I LOVE needlework, and have always wanted to learn it right. I never felt confident enough to start on big projects without perfecting individual stitches… Which is why I really value your website. Thank you so much!

  50. Mrs. Corbet, thanks so much for these videos! I’m watching them on my TV! I have an XBOX with a Youtube APP so I can see it better than with my PC’s cruddy video card. HD is so much better!

    I have a few questions and I apologize in advance if they’re ridiculous or obvious.

    1. Must one always work from the center? Being a lefty, everything is easier for me to do left-to-right.

    2. Must one do long stiches first then go back and fill in short stitches? Is it possible to just alternate stitches?

    3. How do you stop one strand of DMC floss from breaking in the middle of a stitch? It happened to me twice today just working a simple split stitch for an outline. I bought my needle up and it tore right in half. I shudder to think what might happen during this project.

    4. Can I just knot my thread instead of the little anchor stitches you used? I’m not sure I can do that yet. I’m so used to just knotting that I’m certain I’ll screw it up if I tried it another way for now.

    1. Hi, Kristina –

      1. Working from the center, whether a lefty or righty, is pretty much the same concept. The reason it is done that way is to establish your stitching direction correctly from the beginning and to make sure that your stitches spread evenly to the sides. For both satin stitch and long & short, I think it’s practically essential for a good finish.

      2. Yes, you can just alternate stitches, but you’ll get a more rigid look.

      3. If your thread is breaking, I think your tension is too high, or you’re getting knots and pulling too hard on them, or your thread is too long and it’s wearing considerably before you change it, or your needle eye is too small for your thread, and it’s wearing a place where the eye is. Make sure you’re using a crewel needle (a #9 works well with one strand, or a #10, but some people find the #10 to small). Make sure the pieces of thread you are using are no more than 18″ long. And always change your thread as soon as there is any sign of its weakening.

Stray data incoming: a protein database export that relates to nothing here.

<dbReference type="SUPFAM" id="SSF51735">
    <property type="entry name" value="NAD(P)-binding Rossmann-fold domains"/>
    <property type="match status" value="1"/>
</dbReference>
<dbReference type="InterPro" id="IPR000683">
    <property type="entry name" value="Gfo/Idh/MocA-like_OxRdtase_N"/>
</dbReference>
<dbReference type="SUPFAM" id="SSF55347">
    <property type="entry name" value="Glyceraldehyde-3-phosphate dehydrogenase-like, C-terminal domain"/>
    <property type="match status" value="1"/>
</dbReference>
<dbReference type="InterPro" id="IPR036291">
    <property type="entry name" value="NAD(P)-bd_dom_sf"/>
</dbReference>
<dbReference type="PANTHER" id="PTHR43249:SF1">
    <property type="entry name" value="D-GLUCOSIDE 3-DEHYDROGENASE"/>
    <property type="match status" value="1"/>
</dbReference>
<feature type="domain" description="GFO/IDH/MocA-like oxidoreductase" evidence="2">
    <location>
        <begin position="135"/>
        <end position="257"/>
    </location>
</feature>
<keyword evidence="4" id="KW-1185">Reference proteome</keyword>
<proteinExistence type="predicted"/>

4. Knots are not the best way to start a piece. For one thing, if you have to go back down in that area where you have the knot, your needle can be inhibited by the knot and you can end up pulling stitches out of whack if you try to force your way through it. A knot can lead to a mess on the back of the fabric, and knot can show through on the front of the fabric. It can also work its way out to the front of the fabric if it is small. And if it’s big enough to not work its way out, it’s even more likely that it can create a little bump on the front of the fabric during the framing process. The anchor stitches take no time, are perfectly secure, are perfectly invisible once stitched over, and they aren’t difficult to do. They’re just tiny straight stitches. I always encourage people to get the hang of this manner of starting a thread – even the children I’ve taught start their threads this way. But if you can’t do it, I suppose you just can’t do it, and for practice, then start with a knot. But eventually, I think you should figure out how to start with tiny anchor stitches – in the long run, you’ll be much better pleased with your finish.

    2. Thank you so much for your answers, Mrs. Corbet.

      I’ll bow to your superior knowledge about working from the center. I suppose I shouldn’t have complained much, I can only do a half decent padded Satin Stitch because of your video in the first place and I *eventually* became a little more comfortable working from the center. Well, not really, but I’ll get there!

      I think I’ll alternate stitches at first just until I’m comfortable with the movement. I have Cerebral Palsy, so I need to build muscle if you can believe it. It’s difficult to explain, just don’t ask me how I make “French Knots” you will be completely horrified!

      Ok my threads are definitely too long, my grammy taught me with extra long threads and three strands no less. I think it was because I could thread the needle better like that 20 years ago, but I never asked.

      Anchoring stitches still scare me, (I might be slightly pathetic) I think I’ll just need to slowly readjust my brain to the idea. Now that I’ve finally gotten serious about this, I find I have to continually re-evaluate what I know, and how to learn to improve. This one will take longer than I think either of use would like. That said, in my defense I’ve never done a framed piece. I’ve never had bumps on pillow cases or table runners before.

      Thanks again, and I hope you enjoy being a TV star in my home!

    3. Hi, Kristina – no problem! With practice, it all comes easier. Yes, I think the shorter lengths are a better idea! 🙂 it’ll save you no end of grief!

  51. I’m now attempting my first row of long and short stitch and something is just odd, how long are the long stitches supposed to be? I’m trying to stagger, and lay the stitches next to each other, but it still looks odd. Maybe I’m just panicking…